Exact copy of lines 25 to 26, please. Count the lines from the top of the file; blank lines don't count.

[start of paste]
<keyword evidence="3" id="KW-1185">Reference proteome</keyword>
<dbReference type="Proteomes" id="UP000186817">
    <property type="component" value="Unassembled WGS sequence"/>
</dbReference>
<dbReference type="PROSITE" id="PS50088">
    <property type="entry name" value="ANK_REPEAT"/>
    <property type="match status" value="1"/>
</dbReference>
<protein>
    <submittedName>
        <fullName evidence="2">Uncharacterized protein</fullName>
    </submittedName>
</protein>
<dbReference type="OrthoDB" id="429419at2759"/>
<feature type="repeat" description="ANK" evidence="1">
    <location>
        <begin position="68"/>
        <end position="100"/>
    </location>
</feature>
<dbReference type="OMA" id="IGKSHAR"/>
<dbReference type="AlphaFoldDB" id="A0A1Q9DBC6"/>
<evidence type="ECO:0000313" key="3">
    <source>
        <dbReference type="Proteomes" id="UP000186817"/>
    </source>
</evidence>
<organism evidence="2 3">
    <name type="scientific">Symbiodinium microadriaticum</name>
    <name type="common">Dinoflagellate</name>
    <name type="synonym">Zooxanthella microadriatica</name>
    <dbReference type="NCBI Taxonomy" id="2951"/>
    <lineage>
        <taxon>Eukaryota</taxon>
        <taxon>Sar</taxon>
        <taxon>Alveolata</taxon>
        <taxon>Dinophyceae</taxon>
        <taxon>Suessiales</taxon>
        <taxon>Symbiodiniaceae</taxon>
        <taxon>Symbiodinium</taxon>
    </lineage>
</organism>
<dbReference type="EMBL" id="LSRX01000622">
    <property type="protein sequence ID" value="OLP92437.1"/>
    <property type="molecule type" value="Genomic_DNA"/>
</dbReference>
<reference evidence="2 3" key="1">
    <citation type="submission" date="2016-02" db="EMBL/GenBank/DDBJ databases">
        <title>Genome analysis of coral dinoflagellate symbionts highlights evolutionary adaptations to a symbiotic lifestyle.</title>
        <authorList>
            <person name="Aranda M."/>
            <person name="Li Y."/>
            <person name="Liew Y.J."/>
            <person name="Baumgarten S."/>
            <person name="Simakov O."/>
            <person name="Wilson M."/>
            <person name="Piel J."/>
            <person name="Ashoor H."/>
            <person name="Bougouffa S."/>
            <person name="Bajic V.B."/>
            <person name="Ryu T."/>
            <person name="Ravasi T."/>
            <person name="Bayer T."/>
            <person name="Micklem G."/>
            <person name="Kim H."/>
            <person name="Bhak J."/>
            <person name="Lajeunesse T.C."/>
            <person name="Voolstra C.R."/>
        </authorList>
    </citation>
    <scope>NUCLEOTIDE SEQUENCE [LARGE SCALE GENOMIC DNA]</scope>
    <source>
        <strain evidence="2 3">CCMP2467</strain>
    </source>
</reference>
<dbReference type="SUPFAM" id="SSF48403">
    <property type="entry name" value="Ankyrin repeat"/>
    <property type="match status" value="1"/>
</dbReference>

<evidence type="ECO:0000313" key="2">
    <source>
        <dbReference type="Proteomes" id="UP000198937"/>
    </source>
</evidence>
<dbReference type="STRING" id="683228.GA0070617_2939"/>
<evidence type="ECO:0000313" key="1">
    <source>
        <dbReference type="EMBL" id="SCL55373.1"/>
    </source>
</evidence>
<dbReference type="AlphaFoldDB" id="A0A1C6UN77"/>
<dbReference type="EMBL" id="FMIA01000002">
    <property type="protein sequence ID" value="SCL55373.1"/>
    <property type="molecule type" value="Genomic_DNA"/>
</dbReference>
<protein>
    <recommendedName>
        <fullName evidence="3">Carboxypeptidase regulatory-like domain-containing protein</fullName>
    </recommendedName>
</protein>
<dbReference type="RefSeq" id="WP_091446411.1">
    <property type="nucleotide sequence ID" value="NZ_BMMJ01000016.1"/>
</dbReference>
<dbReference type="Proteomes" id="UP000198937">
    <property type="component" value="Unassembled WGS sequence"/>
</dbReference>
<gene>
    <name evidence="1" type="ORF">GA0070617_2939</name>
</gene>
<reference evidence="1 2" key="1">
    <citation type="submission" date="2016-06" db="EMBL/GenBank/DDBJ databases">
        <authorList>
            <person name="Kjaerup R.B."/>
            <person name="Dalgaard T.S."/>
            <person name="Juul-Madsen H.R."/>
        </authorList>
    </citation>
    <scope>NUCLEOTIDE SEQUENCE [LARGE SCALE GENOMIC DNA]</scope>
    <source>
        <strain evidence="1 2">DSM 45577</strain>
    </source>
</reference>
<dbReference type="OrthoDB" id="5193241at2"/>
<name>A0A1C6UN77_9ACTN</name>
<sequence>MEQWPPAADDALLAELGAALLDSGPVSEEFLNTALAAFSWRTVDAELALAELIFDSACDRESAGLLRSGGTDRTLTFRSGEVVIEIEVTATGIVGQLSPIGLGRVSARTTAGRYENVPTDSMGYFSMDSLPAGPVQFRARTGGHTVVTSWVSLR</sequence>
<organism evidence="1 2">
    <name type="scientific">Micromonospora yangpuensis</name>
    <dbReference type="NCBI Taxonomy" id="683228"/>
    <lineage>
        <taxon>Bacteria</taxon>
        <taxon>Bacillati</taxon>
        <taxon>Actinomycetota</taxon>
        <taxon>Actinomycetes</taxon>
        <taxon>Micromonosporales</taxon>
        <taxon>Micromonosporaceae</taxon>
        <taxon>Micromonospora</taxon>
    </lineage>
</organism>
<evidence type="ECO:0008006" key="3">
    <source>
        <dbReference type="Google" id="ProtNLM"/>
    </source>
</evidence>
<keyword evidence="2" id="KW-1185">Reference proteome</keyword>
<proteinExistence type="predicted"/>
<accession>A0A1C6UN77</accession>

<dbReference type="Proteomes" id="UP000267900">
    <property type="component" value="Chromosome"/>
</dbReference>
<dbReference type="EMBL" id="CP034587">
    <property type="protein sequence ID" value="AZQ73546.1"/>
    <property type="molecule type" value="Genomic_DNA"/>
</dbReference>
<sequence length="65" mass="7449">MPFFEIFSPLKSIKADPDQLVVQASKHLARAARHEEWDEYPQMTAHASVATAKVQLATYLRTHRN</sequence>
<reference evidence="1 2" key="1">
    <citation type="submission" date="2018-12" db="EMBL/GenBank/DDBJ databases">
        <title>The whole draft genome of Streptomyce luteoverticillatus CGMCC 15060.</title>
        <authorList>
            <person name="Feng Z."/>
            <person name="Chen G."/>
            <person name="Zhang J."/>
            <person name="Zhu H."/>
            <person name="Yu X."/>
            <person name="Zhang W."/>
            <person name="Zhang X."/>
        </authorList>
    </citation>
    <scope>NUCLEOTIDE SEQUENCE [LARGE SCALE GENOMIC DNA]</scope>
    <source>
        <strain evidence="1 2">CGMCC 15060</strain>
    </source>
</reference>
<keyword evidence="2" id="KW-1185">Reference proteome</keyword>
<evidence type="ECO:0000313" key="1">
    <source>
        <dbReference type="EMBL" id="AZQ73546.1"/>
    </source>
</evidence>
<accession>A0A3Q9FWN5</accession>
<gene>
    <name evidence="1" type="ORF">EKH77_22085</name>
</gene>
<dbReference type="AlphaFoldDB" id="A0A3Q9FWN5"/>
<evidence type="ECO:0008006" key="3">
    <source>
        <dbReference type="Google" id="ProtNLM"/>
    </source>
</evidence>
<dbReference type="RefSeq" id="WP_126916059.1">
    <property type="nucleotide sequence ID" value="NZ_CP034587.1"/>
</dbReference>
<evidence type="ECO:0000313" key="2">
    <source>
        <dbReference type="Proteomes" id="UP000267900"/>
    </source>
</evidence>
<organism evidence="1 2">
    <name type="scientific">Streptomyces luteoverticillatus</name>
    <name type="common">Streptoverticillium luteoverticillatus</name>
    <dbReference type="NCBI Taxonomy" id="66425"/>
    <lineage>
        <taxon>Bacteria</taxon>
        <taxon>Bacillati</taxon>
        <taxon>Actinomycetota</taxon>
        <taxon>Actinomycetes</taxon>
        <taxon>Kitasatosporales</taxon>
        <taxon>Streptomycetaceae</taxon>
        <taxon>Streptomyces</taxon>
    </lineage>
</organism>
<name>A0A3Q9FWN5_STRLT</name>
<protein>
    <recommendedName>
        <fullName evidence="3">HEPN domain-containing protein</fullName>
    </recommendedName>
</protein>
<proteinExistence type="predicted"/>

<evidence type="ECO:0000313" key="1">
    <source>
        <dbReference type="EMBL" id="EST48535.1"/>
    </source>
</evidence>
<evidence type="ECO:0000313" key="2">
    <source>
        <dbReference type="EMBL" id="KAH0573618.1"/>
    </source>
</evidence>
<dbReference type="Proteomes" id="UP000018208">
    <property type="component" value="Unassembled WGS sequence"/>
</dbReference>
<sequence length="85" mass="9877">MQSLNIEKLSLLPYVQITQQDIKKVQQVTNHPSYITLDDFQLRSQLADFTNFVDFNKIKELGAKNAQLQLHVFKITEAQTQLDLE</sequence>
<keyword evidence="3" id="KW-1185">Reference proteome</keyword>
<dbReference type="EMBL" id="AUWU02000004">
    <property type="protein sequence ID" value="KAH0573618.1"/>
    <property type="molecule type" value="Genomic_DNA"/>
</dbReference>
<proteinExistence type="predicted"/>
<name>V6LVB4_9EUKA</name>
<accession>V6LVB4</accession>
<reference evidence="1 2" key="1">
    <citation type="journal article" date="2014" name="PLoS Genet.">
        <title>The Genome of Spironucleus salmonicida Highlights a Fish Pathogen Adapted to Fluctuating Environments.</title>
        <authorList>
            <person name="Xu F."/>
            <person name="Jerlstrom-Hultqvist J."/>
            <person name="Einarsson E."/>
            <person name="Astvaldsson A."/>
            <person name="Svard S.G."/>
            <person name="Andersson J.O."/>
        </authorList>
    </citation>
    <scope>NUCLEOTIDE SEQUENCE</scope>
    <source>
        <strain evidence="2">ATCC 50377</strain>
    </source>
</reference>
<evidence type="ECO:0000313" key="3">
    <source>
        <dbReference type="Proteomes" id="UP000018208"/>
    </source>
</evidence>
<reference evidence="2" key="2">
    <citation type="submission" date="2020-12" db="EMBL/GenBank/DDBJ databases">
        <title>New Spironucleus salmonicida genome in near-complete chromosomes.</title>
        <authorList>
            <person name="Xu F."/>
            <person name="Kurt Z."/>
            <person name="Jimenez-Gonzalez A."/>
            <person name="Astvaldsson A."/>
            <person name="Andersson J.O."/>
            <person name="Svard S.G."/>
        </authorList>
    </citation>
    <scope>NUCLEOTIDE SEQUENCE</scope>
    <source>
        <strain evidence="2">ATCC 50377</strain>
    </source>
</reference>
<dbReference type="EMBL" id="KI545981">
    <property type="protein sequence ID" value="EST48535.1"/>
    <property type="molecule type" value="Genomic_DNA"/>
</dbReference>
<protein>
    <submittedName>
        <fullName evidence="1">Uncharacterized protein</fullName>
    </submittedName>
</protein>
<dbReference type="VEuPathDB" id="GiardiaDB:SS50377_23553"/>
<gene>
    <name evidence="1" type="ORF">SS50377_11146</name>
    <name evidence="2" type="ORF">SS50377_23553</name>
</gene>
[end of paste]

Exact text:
        <dbReference type="Proteomes" id="UP000186817"/>
    </source>